O.P.E.N. Inspiration: Kamal Mouzawak, True Renaissance Man

June 27, 2017

Learn more about the man behind the visionary concept "Make Food Not War" in this interview with Kamal Mouzawak. Mouzawak will be speaking at O.P.E.N. Inspiration: Make Food Not War on 7 July at the Malay Heritage Centre. 

O.P.E.N. Inspiration KamalSouk el Tayeb

Image courtesy of Souk el Tayeb

E. Nina Rothe: I know you don’t like labels, and I agree, but how would you describe yourself to someone who doesn’t know you?

Kamal Mouzawak: I work in human development. People understand real estate development, so I say instead, I work in human development. First of all, me, and maybe then trying to do something with others. For me, life is a journey between point A and point Z, and how I can evolve from one second to another. How did I evolve from yesterday to today...? We have our skin decaying, our cells decaying, but our soul may be better, better with time. This is what I do. What I do practically, I do development projects around food and agriculture. Food activist is not a title I gave myself. It’s something people like to tag me with, but technically, I consider that each and every one of us should be an activist. We are all activists. This is my opinion on life.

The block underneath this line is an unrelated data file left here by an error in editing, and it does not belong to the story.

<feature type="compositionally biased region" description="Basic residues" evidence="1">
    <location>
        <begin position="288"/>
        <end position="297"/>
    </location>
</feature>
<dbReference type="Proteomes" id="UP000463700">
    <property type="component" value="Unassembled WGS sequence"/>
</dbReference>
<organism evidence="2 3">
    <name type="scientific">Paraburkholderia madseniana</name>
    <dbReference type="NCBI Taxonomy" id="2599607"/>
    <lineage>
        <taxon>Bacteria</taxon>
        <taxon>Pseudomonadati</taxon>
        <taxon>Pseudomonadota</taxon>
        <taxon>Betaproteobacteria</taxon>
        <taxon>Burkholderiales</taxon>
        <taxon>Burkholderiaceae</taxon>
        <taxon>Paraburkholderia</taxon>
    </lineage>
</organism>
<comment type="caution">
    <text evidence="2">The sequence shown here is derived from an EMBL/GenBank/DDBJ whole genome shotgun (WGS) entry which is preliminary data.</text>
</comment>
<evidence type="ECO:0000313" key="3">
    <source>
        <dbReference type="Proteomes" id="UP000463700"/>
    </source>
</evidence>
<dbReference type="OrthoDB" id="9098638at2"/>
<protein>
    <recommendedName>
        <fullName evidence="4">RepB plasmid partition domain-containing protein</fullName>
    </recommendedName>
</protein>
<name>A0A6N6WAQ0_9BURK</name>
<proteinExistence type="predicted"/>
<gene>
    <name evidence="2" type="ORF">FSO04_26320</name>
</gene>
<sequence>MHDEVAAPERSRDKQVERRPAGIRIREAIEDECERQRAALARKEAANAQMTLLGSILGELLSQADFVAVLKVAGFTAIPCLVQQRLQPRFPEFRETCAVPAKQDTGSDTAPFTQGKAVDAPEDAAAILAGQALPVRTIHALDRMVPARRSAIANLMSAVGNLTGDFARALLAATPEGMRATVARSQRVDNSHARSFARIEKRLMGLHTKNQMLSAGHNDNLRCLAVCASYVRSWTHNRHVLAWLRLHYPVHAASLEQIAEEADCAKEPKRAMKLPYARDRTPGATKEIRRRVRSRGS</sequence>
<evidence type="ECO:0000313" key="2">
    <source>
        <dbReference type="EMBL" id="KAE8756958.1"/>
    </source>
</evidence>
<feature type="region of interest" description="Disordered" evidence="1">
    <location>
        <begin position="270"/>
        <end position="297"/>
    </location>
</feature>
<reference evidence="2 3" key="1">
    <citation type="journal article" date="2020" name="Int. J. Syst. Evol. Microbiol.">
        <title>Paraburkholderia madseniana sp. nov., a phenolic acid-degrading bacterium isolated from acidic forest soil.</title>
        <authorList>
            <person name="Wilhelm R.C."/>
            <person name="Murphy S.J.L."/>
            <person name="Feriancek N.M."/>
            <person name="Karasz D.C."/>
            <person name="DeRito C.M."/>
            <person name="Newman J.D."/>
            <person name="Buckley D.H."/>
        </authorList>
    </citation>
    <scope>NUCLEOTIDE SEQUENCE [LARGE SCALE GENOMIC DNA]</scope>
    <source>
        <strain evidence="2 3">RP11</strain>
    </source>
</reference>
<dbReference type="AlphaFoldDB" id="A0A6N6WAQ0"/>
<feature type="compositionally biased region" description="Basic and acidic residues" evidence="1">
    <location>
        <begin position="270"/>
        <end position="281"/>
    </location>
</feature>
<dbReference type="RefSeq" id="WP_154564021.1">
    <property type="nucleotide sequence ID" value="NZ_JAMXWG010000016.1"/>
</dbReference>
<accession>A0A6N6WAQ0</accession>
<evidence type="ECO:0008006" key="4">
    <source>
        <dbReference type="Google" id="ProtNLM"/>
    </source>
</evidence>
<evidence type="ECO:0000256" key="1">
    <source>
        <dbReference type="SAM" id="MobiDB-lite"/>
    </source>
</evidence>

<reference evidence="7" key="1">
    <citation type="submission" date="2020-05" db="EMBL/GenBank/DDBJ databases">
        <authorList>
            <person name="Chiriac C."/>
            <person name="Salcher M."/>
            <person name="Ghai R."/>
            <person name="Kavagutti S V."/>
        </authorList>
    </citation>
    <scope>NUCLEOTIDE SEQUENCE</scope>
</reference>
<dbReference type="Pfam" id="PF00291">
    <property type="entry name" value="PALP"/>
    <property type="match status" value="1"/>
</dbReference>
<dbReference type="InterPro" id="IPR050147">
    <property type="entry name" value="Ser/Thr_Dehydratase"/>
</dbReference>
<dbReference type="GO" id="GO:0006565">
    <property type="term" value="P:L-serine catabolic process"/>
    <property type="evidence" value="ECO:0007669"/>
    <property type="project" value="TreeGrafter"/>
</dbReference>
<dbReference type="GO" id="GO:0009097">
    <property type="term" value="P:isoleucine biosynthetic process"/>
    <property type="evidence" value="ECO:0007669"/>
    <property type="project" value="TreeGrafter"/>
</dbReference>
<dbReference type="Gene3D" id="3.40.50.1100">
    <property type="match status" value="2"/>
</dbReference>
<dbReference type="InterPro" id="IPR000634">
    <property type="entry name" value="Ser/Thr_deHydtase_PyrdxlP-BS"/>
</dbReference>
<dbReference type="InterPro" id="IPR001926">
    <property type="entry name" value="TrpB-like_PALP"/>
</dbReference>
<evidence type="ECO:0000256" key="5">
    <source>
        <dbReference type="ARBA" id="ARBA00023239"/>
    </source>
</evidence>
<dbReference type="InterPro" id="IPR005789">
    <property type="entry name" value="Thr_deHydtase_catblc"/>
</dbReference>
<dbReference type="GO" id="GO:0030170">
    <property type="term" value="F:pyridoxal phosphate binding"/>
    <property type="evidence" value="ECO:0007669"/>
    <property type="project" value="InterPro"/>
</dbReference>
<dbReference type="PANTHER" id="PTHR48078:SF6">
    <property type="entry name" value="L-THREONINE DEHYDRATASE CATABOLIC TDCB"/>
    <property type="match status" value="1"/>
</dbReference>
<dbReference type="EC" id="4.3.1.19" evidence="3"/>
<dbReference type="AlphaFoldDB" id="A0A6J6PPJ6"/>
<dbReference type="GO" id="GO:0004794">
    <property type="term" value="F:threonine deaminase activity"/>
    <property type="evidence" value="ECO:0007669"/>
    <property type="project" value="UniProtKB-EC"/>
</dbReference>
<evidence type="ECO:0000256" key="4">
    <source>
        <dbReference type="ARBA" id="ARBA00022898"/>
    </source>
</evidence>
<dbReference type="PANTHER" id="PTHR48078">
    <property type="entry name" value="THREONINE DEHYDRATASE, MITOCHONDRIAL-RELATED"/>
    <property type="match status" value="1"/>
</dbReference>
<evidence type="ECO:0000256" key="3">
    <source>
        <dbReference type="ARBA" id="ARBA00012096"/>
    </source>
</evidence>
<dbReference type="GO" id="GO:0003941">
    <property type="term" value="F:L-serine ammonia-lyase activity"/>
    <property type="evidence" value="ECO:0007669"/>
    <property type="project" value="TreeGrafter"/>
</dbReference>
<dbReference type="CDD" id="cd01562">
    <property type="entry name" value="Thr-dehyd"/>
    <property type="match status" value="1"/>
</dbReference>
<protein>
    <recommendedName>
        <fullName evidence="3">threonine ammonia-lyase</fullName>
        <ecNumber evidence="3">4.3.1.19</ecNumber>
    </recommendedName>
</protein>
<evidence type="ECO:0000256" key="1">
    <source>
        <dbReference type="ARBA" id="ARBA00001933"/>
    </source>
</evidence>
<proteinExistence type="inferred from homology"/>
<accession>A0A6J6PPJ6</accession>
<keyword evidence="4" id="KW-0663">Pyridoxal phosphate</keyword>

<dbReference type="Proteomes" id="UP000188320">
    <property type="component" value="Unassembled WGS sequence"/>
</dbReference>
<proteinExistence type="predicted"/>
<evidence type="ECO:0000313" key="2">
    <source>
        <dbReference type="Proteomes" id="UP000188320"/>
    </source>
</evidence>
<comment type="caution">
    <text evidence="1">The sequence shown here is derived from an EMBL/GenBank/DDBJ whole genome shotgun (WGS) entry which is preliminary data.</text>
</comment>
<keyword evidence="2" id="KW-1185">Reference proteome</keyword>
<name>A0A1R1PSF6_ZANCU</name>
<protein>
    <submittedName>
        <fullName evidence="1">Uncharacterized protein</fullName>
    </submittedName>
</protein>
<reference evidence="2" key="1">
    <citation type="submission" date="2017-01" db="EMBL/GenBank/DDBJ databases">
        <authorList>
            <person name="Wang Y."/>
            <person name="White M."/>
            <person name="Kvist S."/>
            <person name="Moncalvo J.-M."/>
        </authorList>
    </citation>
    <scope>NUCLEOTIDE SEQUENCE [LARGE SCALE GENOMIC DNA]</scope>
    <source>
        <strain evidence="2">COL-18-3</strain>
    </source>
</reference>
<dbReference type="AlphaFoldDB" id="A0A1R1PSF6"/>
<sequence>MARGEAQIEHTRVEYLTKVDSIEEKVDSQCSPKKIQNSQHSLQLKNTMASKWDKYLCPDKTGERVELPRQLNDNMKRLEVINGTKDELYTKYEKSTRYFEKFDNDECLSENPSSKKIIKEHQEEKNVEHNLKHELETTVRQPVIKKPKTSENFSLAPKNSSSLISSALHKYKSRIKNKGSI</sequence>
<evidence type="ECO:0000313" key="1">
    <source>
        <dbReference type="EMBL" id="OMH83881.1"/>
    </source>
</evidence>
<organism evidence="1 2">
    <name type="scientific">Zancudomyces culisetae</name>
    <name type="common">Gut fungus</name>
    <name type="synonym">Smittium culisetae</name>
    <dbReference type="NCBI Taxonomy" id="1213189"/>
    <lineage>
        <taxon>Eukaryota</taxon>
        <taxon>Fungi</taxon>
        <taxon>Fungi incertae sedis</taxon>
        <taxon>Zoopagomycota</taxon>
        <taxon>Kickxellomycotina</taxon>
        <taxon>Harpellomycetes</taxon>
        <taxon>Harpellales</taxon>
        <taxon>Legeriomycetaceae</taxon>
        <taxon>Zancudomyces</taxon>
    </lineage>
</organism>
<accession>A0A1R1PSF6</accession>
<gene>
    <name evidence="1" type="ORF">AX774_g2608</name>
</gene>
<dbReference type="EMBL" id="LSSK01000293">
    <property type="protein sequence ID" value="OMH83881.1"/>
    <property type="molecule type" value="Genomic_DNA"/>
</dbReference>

In Islam, they say, “each act is an act of adoration”. Being an activist is a positive way of saying that every single thing you do and every word matters. In this current, ultra-divided world of ours, do you think people can find a way to communicate, around a table, with food?

In this current, ultra-divided world of ours, do you think people can find a way to communicate, around a table, with food?

I think it’s the best way to communicate. It is the easiest and the simplest way for people to share something that sustains them. And when you are talking about sustenance, you are talking about trust and confidence, continuity and perpetuance. Food helps you restore yourself, water helps you ground yourself. Food is a great way to express love, emotions. It’s why our mothers and grandmothers cooked for us. They fed us, not only with food but also with emotions. They said through food: “We care for you, we love you.”  

I learnt long ago that if you are in the street, in a neighbourhood that is a little bit dangerous, just grab a sandwich and eat in the street. It grounds you and lets other have a different perception of you.